In Edmunds brake testing, an i-MiEV came to a stop from 60 mph in 120 feet, which is a good performance for an EV. In government crash testing, the i-MiEV received four out of five stars for overall protection, with four stars for total frontal-impact protection and three stars for total side-impact protection. The lower side-impact score is the result of excessive rear door panel intrusion during testing, suggesting an elevated risk of torso injuries for passengers riding in back.
Interior Design and Special Features
Some electric cars try to hide their power source by making the cabin look as similar to gasoline-powered counterparts as possible. Others highlight the electric powertrain with funky dials, buttons and gauges, and with some success. The 2016 Mitsubishi i-MiEV doesn’t pull off either of these tricks. Hard plastics abound, and the plain, no-nonsense presentation of its dash and controls is more in keeping with bargain-priced subcompacts than anything else.
The Mitsubishi i-MiEV’s tall body offers ample headroom, but the driving position is awkward and legroom is tight for taller adults, who will likely run out of seat-track travel. Legroom is also a problem in the backseat, and the seats themselves are flat and not very supportive.
With just 13.2 cubic feet of space behind the backseat, the i-MiEV has less cargo capacity than most of its rivals, though there’s enough room to squeeze in your golf clubs or a standard-sized suitcase. The picture improves with the rear seats folded; cargo capacity expands to a healthy 50.4 cubic feet. The VW e-Golf and Kia Soul EV offer similar capacity with their rear seats folded.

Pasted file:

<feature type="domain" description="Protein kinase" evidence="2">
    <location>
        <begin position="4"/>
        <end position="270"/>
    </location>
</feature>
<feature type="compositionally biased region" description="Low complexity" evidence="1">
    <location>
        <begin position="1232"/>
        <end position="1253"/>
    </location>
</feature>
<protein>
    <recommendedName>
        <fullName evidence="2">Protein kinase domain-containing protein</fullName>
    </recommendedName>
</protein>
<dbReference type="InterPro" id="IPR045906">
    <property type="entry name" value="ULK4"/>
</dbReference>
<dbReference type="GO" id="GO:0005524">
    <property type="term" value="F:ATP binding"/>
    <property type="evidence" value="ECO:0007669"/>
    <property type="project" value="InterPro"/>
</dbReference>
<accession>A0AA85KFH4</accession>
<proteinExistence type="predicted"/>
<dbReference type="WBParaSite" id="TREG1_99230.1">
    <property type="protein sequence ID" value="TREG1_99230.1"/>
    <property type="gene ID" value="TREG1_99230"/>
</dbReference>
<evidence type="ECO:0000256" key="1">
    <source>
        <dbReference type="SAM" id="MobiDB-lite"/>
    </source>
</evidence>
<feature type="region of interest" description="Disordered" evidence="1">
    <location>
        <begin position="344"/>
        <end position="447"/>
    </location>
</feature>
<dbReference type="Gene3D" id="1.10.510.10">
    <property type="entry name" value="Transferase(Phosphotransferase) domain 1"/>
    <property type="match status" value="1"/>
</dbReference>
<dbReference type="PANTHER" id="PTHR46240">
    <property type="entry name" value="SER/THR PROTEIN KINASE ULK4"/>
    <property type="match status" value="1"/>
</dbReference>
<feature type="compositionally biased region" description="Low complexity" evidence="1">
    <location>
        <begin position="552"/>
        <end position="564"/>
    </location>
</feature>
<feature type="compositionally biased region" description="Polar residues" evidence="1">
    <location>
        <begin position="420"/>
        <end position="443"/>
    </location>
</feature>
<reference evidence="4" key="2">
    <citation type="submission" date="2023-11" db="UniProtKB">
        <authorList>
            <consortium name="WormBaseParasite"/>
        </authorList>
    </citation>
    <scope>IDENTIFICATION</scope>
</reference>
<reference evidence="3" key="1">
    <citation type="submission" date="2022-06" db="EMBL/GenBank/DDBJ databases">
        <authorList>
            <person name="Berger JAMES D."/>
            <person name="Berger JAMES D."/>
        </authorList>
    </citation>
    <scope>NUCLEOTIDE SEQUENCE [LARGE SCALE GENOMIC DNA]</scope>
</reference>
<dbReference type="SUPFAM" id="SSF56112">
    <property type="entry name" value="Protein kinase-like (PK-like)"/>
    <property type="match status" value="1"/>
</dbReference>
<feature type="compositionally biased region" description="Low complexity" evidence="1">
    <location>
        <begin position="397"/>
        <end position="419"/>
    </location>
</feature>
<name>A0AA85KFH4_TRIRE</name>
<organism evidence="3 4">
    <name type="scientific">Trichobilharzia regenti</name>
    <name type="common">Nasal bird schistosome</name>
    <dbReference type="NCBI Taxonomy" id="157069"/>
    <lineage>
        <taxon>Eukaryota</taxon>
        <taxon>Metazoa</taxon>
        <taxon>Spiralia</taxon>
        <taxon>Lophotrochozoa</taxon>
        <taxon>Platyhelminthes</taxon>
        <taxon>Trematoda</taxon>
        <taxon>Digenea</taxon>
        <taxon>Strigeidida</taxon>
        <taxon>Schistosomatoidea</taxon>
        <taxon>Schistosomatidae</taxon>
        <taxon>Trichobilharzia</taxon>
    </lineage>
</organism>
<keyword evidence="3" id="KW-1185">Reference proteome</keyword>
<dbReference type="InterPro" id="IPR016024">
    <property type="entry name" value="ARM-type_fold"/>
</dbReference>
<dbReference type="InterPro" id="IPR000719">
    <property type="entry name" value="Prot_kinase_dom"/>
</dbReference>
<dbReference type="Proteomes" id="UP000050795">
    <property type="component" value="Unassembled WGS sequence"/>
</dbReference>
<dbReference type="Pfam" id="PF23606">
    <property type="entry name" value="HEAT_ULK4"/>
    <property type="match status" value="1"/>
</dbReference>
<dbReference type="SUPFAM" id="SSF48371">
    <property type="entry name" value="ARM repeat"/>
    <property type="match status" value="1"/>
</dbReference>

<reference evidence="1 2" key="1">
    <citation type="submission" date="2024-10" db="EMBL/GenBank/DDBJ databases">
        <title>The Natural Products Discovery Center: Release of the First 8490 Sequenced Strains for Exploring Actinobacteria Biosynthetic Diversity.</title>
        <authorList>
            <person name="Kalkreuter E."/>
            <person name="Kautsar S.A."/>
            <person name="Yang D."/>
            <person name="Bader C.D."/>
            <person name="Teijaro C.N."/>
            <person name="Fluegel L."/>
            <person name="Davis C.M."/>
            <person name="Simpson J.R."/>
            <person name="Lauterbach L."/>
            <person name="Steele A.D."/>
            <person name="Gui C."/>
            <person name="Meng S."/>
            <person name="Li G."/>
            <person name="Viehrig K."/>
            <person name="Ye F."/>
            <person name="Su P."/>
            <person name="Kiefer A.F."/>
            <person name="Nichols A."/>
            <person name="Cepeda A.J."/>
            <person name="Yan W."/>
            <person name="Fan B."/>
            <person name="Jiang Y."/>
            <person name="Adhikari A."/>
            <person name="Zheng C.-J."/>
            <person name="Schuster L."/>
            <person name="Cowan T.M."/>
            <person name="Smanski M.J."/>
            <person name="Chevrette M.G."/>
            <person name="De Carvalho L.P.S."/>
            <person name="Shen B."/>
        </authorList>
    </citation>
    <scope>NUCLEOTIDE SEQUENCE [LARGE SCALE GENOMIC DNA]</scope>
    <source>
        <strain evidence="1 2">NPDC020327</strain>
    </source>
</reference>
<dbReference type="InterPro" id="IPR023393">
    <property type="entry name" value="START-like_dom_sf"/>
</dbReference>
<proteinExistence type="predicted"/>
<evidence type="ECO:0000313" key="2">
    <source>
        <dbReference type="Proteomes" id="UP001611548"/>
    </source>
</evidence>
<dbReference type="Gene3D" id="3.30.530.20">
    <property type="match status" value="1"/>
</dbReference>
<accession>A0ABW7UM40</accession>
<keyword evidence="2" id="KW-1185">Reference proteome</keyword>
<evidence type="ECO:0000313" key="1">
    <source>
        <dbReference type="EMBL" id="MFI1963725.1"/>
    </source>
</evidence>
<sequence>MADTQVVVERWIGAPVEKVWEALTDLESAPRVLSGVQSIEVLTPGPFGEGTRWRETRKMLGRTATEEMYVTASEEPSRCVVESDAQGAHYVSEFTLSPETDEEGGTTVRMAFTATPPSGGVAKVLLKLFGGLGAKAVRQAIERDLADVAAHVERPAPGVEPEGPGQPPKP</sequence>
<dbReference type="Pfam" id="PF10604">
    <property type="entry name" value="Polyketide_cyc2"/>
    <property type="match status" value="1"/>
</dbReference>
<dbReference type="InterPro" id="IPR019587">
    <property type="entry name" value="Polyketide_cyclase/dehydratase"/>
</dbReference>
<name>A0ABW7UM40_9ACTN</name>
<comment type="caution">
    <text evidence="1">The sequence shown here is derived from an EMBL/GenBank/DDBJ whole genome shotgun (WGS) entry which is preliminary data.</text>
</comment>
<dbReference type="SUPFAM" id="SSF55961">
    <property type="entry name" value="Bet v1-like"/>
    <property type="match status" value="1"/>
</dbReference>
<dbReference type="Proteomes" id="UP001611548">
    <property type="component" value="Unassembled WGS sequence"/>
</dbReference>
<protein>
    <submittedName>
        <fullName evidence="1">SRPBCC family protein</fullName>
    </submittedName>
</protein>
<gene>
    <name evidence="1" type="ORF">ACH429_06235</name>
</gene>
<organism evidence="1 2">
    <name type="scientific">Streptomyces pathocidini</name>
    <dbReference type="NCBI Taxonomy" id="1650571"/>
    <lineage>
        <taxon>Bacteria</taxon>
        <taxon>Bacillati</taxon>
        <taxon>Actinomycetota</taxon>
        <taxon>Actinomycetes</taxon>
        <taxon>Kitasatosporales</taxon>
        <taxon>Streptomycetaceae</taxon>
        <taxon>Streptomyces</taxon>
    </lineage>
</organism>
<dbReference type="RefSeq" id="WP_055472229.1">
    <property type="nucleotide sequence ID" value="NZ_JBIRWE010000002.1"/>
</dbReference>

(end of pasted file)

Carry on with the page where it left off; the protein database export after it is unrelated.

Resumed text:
Driven in city traffic, the i-MiEV has some pep off the line, and low speeds and frequent stops help maximize its range. Cruising at 65 mph on the highway quickly depletes the i-MiEV’s batteries, though. We achieved a top speed of 81 mph in the Mitsubishi i-MiEV, which is not particularly fast but adequate for most U.S. cities. The bigger issue is the car’s struggle to get up to speed when merging into expressway traffic. This, along with the i-MiEV’s limited range, underlines the reality that this electric hatchback is best suited for driving in the city, rather than commuting from the suburbs.
Like all electric cars, the 2016 Mitsubishi i-MiEV has a relatively quiet cabin. There’s a distinct sound from the electric motor that kicks in when you accelerate hard, but for the most part, the cabin remains quiet enough to allow for easy conversation around town. Once you’re on the highway, though, there’s a noticeable increase in wind and tire noise. Comfort is an issue too, as the i-MiEV has a busy, often bouncy ride unless you’re traveling over perfectly smooth pavement.